Empowering high-performance teams in modern workspaces

Listen to the podcast episode on high-performing teams with Clive Foley and Andreas Creten of madewithlove

In the dynamic landscape of modern workspaces, the traditional command and control management model quickly gives way to a culture rooted in trust and autonomy. This shift is not merely a trend but a transformational approach to fostering high-performance teams, particularly in remote work environments.

How to get to a high-performing team?

High-performance individuals or teams are usually purpose-driven and results-oriented groups of individuals. The purpose definitely comes before the results. The why is just as important, if not more important, than the result itself.

High-performance teams are distinguished by their output, deep sense of purpose, and commitment to collective goals. These teams thrive on trust, which is the foundation for open communication and healthy conflicts. In such an environment, team members feel safe to express dissent, suggest innovations, and take ownership of their tasks without fear of retribution for mistakes. Instead, errors are viewed as learning opportunities, contributing to continual improvement and innovation.

High-performing teams have a mission, a goal, and a purpose—something they all rally around and commit to achieving together. That purpose drives them forward and unites them as a group, enabling them to achieve the results they're trying to achieve.

What are indicators of high-performing teams?

These elements create a dynamic and effective team environment where innovation, productivity, and continuous improvement are possible.


A fundamental aspect of high-performing teams is the presence of trust among team members. Trust enables team members to feel safe speaking up, sharing ideas, and expressing disagreements without fear of negative repercussions. This environment allows for open communication and critical feedback, which is essential for growth and improvement.

Healthy Conflict

High-performing teams do not shy away from conflict. Instead, they engage in 'healthy conflict'—an interaction where differing opinions are valued and debated constructively. This approach ensures that the best ideas are surfaced and implemented, irrespective of who they come from within the team.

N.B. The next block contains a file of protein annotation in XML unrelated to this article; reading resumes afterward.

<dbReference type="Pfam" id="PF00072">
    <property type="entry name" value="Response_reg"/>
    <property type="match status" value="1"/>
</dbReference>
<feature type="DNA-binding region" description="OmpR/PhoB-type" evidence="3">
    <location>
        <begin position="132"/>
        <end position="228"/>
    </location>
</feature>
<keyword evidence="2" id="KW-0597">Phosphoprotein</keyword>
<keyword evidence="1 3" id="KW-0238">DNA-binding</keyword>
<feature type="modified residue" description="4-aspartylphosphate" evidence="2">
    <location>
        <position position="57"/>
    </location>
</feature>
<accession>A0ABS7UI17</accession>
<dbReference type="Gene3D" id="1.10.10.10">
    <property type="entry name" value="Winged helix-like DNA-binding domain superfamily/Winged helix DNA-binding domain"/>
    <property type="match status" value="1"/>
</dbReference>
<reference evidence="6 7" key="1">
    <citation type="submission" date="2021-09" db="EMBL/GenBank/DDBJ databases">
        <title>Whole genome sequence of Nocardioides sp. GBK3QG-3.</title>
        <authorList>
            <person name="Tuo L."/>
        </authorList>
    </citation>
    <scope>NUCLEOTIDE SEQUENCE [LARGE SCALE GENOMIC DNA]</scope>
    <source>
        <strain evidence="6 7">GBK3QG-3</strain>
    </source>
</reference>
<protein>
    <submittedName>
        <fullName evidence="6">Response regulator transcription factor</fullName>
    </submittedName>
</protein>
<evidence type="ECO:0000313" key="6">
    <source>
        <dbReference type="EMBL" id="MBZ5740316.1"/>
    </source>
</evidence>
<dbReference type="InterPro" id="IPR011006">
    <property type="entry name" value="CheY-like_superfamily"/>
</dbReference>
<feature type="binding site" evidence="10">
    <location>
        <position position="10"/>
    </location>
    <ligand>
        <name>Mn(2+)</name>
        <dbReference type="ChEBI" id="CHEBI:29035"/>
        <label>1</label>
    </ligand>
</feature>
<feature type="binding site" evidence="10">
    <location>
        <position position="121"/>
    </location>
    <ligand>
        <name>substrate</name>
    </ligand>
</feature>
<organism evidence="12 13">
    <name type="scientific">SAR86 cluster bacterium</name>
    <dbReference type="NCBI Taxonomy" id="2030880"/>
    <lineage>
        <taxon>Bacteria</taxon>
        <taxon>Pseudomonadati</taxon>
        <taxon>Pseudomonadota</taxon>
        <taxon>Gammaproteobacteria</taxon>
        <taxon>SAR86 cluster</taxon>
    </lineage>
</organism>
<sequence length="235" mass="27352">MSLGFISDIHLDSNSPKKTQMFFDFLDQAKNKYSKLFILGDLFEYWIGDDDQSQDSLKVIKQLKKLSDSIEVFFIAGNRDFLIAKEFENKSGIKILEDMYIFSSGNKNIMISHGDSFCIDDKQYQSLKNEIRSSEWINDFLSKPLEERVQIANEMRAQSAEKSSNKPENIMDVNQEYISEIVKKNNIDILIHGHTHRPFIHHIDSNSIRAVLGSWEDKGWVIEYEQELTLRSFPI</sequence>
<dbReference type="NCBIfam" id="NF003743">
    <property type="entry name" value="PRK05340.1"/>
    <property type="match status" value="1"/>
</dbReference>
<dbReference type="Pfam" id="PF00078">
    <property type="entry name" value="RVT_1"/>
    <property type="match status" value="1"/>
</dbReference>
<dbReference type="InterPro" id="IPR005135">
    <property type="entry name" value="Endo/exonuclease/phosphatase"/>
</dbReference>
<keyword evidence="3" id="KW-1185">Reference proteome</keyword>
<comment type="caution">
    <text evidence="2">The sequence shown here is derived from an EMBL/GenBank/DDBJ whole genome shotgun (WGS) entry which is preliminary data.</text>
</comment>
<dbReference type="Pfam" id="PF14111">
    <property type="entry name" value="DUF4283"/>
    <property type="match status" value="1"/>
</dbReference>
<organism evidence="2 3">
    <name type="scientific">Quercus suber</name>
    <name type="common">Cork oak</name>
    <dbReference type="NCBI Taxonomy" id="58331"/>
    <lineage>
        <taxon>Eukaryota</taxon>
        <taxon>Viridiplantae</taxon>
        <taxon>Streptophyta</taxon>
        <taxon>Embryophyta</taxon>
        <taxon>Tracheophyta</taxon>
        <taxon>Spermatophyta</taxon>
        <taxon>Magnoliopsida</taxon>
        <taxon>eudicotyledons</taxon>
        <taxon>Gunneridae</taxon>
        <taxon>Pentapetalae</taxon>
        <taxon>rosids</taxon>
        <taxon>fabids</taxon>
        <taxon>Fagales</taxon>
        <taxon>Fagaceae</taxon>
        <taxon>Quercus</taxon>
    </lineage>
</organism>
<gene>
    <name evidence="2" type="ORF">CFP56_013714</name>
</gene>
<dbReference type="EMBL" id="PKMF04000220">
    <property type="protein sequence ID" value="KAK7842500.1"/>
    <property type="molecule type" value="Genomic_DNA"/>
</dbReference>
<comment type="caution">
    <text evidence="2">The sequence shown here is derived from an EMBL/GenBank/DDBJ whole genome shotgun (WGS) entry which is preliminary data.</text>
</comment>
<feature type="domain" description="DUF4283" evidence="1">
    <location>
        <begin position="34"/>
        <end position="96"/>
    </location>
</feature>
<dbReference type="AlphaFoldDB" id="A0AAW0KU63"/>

Commitment to Goals

Teams that perform at high levels are deeply committed to their goals. This commitment is about agreeing to target outcomes and being actively engaged in pursuing these outcomes. Members of high-performing teams hold each other accountable and are focused on results, which drives them to achieve their objectives.


Accountability is key in high-performing teams. Team members take responsibility for their actions and contributions to the team's objectives. This accountability ensures that everyone is pulling in the same direction and that issues and challenges are addressed promptly.


Lastly, these teams are intensely focused on outcomes. They measure their success by the results they achieve, which aligns closely with their predefined goals. The clarity of purpose and the pursuit of measurable outcomes keep the team aligned and motivated.

How to deal with teams with low trust?

Dealing with teams that suffer from low trust can be a complex challenge, but there are effective strategies for rebuilding and strengthening trust within the team.

Leadership by example

Leadership within these teams is not about overseeing every detail but providing clear context and empowering team members. This involves a vulnerable leadership style where leaders admit they don't have all the answers and are open to ideas from all team members, regardless of rank. Such leaders focus on the 'why' behind tasks, ensuring everyone on the team is aligned with the organization's goals and values. This behavior humanizes the leader and encourages a more open and trusting atmosphere.

Open communication

Promote an environment where open and honest communication is encouraged. This includes acknowledging errors without blame and viewing them as learning opportunities. It is essential to create a space where team members can speak freely about their concerns and challenges without fear of ridicule or reprisal.

Clarify roles and expectations

Sometimes, distrust stems from confusion about roles and expectations. Clarifying each team member's role and what is expected of them can prevent misunderstandings and reduce conflicts, thereby building trust.

Focus on shared goals and values

Aligning team members with shared goals and emphasizing the team’s collective purpose can help bridge trust gaps. When team members are committed to a common goal, they are more likely to work cooperatively and trust each other.

Foster a culture of feedback

Implement a system where constructive feedback is exchanged regularly and in a structured manner. Feedback should target behaviors and processes, not individuals, to ensure it is received as intended for improvement and not as personal criticism.

How to measure trust?

Collect stories